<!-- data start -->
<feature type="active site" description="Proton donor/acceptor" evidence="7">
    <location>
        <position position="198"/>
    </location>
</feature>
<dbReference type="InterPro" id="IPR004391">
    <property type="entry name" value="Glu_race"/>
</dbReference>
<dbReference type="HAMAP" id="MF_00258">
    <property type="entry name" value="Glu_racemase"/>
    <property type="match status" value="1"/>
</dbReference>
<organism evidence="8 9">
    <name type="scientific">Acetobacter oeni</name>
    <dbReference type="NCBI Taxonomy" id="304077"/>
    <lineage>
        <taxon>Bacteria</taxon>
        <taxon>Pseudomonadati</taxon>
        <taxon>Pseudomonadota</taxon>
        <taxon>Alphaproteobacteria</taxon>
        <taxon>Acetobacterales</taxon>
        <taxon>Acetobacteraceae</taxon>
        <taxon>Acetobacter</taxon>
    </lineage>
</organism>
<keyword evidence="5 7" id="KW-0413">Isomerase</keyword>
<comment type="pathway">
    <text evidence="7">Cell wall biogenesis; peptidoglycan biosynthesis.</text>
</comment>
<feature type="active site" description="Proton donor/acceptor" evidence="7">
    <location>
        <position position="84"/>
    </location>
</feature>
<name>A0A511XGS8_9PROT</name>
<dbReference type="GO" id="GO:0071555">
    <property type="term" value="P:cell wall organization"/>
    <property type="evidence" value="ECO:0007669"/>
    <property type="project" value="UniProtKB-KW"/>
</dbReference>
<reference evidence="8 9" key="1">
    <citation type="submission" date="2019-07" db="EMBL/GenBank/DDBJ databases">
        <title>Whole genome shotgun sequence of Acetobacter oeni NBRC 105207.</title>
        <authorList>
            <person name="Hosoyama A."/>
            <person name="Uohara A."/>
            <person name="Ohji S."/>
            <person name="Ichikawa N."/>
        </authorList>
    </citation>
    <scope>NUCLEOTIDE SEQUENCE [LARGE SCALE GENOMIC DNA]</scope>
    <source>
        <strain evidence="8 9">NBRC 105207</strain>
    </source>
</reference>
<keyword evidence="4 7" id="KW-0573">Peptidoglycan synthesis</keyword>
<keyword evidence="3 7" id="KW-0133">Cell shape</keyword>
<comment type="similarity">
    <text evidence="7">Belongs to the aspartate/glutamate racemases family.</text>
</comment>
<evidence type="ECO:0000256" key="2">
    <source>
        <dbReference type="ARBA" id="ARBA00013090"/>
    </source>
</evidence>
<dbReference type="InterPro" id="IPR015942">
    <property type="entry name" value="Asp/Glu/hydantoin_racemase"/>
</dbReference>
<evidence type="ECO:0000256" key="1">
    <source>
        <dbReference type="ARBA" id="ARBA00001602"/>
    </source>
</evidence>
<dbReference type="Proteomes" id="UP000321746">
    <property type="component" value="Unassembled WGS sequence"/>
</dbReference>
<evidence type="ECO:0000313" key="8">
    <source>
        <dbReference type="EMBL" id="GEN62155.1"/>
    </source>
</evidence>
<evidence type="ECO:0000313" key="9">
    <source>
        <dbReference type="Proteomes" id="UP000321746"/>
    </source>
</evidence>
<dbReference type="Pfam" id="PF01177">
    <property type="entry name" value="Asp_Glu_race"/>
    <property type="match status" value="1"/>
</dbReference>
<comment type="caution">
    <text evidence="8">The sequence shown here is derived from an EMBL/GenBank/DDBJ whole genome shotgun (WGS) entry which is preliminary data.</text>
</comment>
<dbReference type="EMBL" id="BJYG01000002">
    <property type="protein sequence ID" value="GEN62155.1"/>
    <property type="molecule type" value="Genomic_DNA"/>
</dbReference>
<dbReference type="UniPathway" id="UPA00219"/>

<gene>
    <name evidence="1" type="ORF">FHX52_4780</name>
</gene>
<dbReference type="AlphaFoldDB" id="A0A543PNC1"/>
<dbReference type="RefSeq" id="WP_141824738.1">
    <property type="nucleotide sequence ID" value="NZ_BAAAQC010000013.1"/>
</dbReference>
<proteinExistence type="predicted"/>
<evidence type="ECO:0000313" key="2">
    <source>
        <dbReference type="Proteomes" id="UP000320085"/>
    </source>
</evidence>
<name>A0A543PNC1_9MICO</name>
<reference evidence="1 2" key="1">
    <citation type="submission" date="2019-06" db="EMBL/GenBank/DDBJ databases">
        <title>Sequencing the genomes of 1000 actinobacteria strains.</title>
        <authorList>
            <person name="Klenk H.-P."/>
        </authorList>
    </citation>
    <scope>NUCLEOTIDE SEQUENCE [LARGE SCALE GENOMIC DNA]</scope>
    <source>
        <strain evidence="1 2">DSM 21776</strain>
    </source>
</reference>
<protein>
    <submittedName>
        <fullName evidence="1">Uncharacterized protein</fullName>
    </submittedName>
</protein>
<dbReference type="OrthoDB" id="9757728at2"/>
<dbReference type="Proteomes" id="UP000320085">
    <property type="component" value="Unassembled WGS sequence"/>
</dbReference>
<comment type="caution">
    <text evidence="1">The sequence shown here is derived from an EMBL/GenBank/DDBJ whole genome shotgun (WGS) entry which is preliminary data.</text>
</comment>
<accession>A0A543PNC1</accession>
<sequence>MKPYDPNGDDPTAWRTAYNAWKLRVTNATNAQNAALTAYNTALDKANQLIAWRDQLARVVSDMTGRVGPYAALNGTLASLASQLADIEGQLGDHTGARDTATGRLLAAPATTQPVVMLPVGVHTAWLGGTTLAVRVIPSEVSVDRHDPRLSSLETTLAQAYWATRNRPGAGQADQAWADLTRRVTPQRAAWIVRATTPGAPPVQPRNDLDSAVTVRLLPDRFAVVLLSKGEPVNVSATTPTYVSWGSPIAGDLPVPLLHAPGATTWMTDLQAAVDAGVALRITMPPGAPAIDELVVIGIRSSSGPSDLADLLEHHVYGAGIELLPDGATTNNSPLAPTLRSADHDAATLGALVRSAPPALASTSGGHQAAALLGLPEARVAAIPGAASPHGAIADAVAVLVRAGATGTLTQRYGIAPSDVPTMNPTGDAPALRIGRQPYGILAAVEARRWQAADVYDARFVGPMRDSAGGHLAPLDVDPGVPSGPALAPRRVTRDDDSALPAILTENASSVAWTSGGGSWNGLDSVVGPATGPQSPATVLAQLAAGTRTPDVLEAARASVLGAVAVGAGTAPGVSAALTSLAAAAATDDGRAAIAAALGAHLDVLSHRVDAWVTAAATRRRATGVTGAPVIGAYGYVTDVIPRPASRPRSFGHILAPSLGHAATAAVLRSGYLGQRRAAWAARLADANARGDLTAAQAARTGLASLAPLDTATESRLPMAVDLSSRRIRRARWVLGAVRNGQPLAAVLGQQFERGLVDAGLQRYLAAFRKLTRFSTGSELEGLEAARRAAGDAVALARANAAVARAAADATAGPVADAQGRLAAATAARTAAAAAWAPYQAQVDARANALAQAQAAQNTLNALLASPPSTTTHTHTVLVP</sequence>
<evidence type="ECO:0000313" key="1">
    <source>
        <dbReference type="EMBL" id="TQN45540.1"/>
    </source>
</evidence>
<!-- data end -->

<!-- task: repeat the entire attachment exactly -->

<feature type="active site" description="Proton donor/acceptor" evidence="7">
    <location>
        <position position="198"/>
    </location>
</feature>
<dbReference type="InterPro" id="IPR004391">
    <property type="entry name" value="Glu_race"/>
</dbReference>
<dbReference type="HAMAP" id="MF_00258">
    <property type="entry name" value="Glu_racemase"/>
    <property type="match status" value="1"/>
</dbReference>
<organism evidence="8 9">
    <name type="scientific">Acetobacter oeni</name>
    <dbReference type="NCBI Taxonomy" id="304077"/>
    <lineage>
        <taxon>Bacteria</taxon>
        <taxon>Pseudomonadati</taxon>
        <taxon>Pseudomonadota</taxon>
        <taxon>Alphaproteobacteria</taxon>
        <taxon>Acetobacterales</taxon>
        <taxon>Acetobacteraceae</taxon>
        <taxon>Acetobacter</taxon>
    </lineage>
</organism>
<keyword evidence="5 7" id="KW-0413">Isomerase</keyword>
<comment type="pathway">
    <text evidence="7">Cell wall biogenesis; peptidoglycan biosynthesis.</text>
</comment>
<feature type="active site" description="Proton donor/acceptor" evidence="7">
    <location>
        <position position="84"/>
    </location>
</feature>
<name>A0A511XGS8_9PROT</name>
<dbReference type="GO" id="GO:0071555">
    <property type="term" value="P:cell wall organization"/>
    <property type="evidence" value="ECO:0007669"/>
    <property type="project" value="UniProtKB-KW"/>
</dbReference>
<reference evidence="8 9" key="1">
    <citation type="submission" date="2019-07" db="EMBL/GenBank/DDBJ databases">
        <title>Whole genome shotgun sequence of Acetobacter oeni NBRC 105207.</title>
        <authorList>
            <person name="Hosoyama A."/>
            <person name="Uohara A."/>
            <person name="Ohji S."/>
            <person name="Ichikawa N."/>
        </authorList>
    </citation>
    <scope>NUCLEOTIDE SEQUENCE [LARGE SCALE GENOMIC DNA]</scope>
    <source>
        <strain evidence="8 9">NBRC 105207</strain>
    </source>
</reference>
<keyword evidence="4 7" id="KW-0573">Peptidoglycan synthesis</keyword>
<keyword evidence="3 7" id="KW-0133">Cell shape</keyword>
<comment type="similarity">
    <text evidence="7">Belongs to the aspartate/glutamate racemases family.</text>
</comment>
<evidence type="ECO:0000256" key="2">
    <source>
        <dbReference type="ARBA" id="ARBA00013090"/>
    </source>
</evidence>
<dbReference type="InterPro" id="IPR015942">
    <property type="entry name" value="Asp/Glu/hydantoin_racemase"/>
</dbReference>
<evidence type="ECO:0000256" key="1">
    <source>
        <dbReference type="ARBA" id="ARBA00001602"/>
    </source>
</evidence>
<dbReference type="Proteomes" id="UP000321746">
    <property type="component" value="Unassembled WGS sequence"/>
</dbReference>
<evidence type="ECO:0000313" key="8">
    <source>
        <dbReference type="EMBL" id="GEN62155.1"/>
    </source>
</evidence>
<evidence type="ECO:0000313" key="9">
    <source>
        <dbReference type="Proteomes" id="UP000321746"/>
    </source>
</evidence>
<dbReference type="Pfam" id="PF01177">
    <property type="entry name" value="Asp_Glu_race"/>
    <property type="match status" value="1"/>
</dbReference>
<comment type="caution">
    <text evidence="8">The sequence shown here is derived from an EMBL/GenBank/DDBJ whole genome shotgun (WGS) entry which is preliminary data.</text>
</comment>
<dbReference type="EMBL" id="BJYG01000002">
    <property type="protein sequence ID" value="GEN62155.1"/>
    <property type="molecule type" value="Genomic_DNA"/>
</dbReference>
<dbReference type="UniPathway" id="UPA00219"/>

<gene>
    <name evidence="1" type="ORF">FHX52_4780</name>
</gene>
<dbReference type="AlphaFoldDB" id="A0A543PNC1"/>
<dbReference type="RefSeq" id="WP_141824738.1">
    <property type="nucleotide sequence ID" value="NZ_BAAAQC010000013.1"/>
</dbReference>
<proteinExistence type="predicted"/>
<evidence type="ECO:0000313" key="2">
    <source>
        <dbReference type="Proteomes" id="UP000320085"/>
    </source>
</evidence>
<name>A0A543PNC1_9MICO</name>
<reference evidence="1 2" key="1">
    <citation type="submission" date="2019-06" db="EMBL/GenBank/DDBJ databases">
        <title>Sequencing the genomes of 1000 actinobacteria strains.</title>
        <authorList>
            <person name="Klenk H.-P."/>
        </authorList>
    </citation>
    <scope>NUCLEOTIDE SEQUENCE [LARGE SCALE GENOMIC DNA]</scope>
    <source>
        <strain evidence="1 2">DSM 21776</strain>
    </source>
</reference>
<protein>
    <submittedName>
        <fullName evidence="1">Uncharacterized protein</fullName>
    </submittedName>
</protein>
<dbReference type="OrthoDB" id="9757728at2"/>
<dbReference type="Proteomes" id="UP000320085">
    <property type="component" value="Unassembled WGS sequence"/>
</dbReference>
<comment type="caution">
    <text evidence="1">The sequence shown here is derived from an EMBL/GenBank/DDBJ whole genome shotgun (WGS) entry which is preliminary data.</text>
</comment>
<accession>A0A543PNC1</accession>
<sequence>MKPYDPNGDDPTAWRTAYNAWKLRVTNATNAQNAALTAYNTALDKANQLIAWRDQLARVVSDMTGRVGPYAALNGTLASLASQLADIEGQLGDHTGARDTATGRLLAAPATTQPVVMLPVGVHTAWLGGTTLAVRVIPSEVSVDRHDPRLSSLETTLAQAYWATRNRPGAGQADQAWADLTRRVTPQRAAWIVRATTPGAPPVQPRNDLDSAVTVRLLPDRFAVVLLSKGEPVNVSATTPTYVSWGSPIAGDLPVPLLHAPGATTWMTDLQAAVDAGVALRITMPPGAPAIDELVVIGIRSSSGPSDLADLLEHHVYGAGIELLPDGATTNNSPLAPTLRSADHDAATLGALVRSAPPALASTSGGHQAAALLGLPEARVAAIPGAASPHGAIADAVAVLVRAGATGTLTQRYGIAPSDVPTMNPTGDAPALRIGRQPYGILAAVEARRWQAADVYDARFVGPMRDSAGGHLAPLDVDPGVPSGPALAPRRVTRDDDSALPAILTENASSVAWTSGGGSWNGLDSVVGPATGPQSPATVLAQLAAGTRTPDVLEAARASVLGAVAVGAGTAPGVSAALTSLAAAAATDDGRAAIAAALGAHLDVLSHRVDAWVTAAATRRRATGVTGAPVIGAYGYVTDVIPRPASRPRSFGHILAPSLGHAATAAVLRSGYLGQRRAAWAARLADANARGDLTAAQAARTGLASLAPLDTATESRLPMAVDLSSRRIRRARWVLGAVRNGQPLAAVLGQQFERGLVDAGLQRYLAAFRKLTRFSTGSELEGLEAARRAAGDAVALARANAAVARAAADATAGPVADAQGRLAAATAARTAAAAAWAPYQAQVDARANALAQAQAAQNTLNALLASPPSTTTHTHTVLVP</sequence>
<evidence type="ECO:0000313" key="1">
    <source>
        <dbReference type="EMBL" id="TQN45540.1"/>
    </source>
</evidence>